I started off with a 135mm Raptar (same as the Optar I believe). It does not have the following that other lenses have, but in good condition can do a decent job. Another one might be a 127mm Rodenstock Ysaron. They are both just a touch wide, which sounds like what you want. Don't overlook normal length lenses either. You can get a deal sometimes on a 152mm Ektar. In the price range you stated, you will pprobably have to look at used lenses, but some of them were very good. Just be careful about the condition of the lens and shutter. Some are in very good shape and others are just junk. Lenses in these lengthes are fairly common, so take your time and if you don't get ther first one, there will always be another (don't get sucked into a bidding war).

  8. #8

    Join Date
    Sep 2002
    Location
    Binghamton, NY
    Shooter
    Multi Format
    Posts
    264
    I got a lot of good miles out of a 127mm Ysaron, and was impressed by its coverage. I replaced it with a 135mm Symmar, which was smaller due to the non-selfcocking shutter, and which seems to have better off-axis behaviour than the Ysaron did. On the other hand, I haven't used it for close-ups, so I can't comment on how it performs at near 1:1 versus the Ysaron. The price should be pretty moderate used, as I paid around $200 for mine.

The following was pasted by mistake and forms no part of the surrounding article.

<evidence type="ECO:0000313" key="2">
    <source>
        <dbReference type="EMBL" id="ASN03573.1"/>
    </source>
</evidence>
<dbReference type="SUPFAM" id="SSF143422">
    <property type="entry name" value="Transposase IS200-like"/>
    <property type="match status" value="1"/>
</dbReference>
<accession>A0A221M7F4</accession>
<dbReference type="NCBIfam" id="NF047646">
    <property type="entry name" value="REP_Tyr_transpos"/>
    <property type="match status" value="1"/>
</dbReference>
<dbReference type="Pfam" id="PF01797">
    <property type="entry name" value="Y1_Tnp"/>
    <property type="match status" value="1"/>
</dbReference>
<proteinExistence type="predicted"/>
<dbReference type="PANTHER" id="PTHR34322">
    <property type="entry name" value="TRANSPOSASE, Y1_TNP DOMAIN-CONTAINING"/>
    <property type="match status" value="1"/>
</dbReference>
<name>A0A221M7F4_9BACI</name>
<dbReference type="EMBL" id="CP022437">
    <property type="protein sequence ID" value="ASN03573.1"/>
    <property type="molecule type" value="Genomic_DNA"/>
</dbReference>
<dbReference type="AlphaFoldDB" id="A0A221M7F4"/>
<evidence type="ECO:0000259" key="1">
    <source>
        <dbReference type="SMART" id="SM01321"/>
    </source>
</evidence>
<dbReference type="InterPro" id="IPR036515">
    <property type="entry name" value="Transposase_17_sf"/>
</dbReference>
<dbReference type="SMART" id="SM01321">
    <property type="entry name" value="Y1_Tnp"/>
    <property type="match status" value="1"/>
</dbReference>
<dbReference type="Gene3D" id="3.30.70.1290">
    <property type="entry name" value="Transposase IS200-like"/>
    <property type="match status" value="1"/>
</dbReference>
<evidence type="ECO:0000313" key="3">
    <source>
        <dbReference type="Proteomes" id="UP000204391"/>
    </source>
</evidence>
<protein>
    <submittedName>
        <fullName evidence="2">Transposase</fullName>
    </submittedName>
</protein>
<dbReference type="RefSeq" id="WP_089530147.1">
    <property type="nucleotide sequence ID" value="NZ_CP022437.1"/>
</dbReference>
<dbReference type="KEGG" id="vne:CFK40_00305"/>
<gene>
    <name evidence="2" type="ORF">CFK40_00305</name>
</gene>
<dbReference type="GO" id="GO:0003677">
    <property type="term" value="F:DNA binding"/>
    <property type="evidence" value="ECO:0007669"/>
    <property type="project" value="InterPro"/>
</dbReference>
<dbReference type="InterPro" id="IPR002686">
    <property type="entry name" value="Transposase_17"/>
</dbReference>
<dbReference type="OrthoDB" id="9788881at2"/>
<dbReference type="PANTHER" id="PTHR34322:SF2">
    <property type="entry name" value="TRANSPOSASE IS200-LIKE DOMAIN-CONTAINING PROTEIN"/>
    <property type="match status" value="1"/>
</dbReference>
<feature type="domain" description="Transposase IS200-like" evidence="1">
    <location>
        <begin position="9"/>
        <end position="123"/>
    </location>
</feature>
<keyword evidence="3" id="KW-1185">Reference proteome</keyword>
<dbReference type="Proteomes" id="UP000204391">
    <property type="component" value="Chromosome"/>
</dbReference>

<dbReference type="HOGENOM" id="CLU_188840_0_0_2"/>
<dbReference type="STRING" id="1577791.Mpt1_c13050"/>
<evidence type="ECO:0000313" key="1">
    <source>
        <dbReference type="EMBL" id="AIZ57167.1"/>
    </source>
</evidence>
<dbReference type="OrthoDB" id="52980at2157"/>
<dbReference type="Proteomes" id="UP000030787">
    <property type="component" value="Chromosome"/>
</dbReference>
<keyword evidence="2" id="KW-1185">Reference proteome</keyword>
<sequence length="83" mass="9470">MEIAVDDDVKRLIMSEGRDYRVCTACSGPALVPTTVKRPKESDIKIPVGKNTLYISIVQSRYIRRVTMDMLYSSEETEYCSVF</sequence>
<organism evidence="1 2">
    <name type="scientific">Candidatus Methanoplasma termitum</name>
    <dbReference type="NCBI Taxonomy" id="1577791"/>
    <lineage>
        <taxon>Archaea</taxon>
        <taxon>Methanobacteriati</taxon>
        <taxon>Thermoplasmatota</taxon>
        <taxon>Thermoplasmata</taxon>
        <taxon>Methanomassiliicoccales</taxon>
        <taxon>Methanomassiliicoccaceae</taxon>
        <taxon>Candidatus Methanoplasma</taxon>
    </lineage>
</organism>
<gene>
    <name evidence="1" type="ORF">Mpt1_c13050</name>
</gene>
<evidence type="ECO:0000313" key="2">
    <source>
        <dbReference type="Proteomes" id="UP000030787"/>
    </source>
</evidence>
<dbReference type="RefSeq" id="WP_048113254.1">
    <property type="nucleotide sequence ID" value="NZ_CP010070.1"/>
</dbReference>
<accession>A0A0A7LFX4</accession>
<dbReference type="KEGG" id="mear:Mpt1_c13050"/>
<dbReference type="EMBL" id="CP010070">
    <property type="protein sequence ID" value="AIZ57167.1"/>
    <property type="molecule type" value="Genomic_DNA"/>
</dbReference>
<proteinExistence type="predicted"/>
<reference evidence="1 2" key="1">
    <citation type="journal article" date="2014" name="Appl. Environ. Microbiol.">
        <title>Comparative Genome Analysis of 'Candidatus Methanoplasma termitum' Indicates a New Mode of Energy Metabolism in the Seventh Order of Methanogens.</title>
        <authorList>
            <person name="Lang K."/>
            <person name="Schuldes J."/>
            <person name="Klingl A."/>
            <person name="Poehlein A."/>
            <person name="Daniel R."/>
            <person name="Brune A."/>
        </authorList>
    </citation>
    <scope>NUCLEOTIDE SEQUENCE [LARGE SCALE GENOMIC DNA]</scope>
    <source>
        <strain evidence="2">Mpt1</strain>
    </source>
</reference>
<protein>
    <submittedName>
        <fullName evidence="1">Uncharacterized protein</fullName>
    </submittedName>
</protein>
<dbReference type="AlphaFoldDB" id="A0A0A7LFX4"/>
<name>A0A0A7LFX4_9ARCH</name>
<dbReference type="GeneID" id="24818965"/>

9. #9

    Join Date
    Jan 2003
    Location
    Corinth, Texas
    Posts
    30
    The Super is a great way to get into LF. Front movements are ample with 15deg+/- tilt, 15deg additional with drop bed, 1/2 inch of left and right shift, and more swing than you can use.

    As for a lens in that price range you will have to go used. In the normal range you can get a 162mm Raptar for under $150, and it will provide enough coverage to use most of the movements on the Super. You may find a 135mm WF Ektar for that price but as others mentioned watch the quality. If you want to go wide a 90mm Angulon, or 90mm Raptar (90mm in 4x5 = about 28mm in 35mm) will cover at f22-32, but will only do minimal tilts, and almost no rise to speak of. My 90mm Raptar darkens corners with just 1/4 inch of rise, and after about 6 or 7deg of tilt the corners start to go.

    For the prints that I have had made, (largest 20x24) the 162mm Raptar, and the 90mm Raptar do fine. YMMV
    Push your limits regularly!



 

APUG PARTNERS EQUALLY FUNDING OUR COMMUNITY:



Contact Us  |  Support Us!  |  Advertise  |  Site Terms  |  Archive  —   Search  |  Mobile Device Access  |  RSS  |  Facebook  |  Linkedin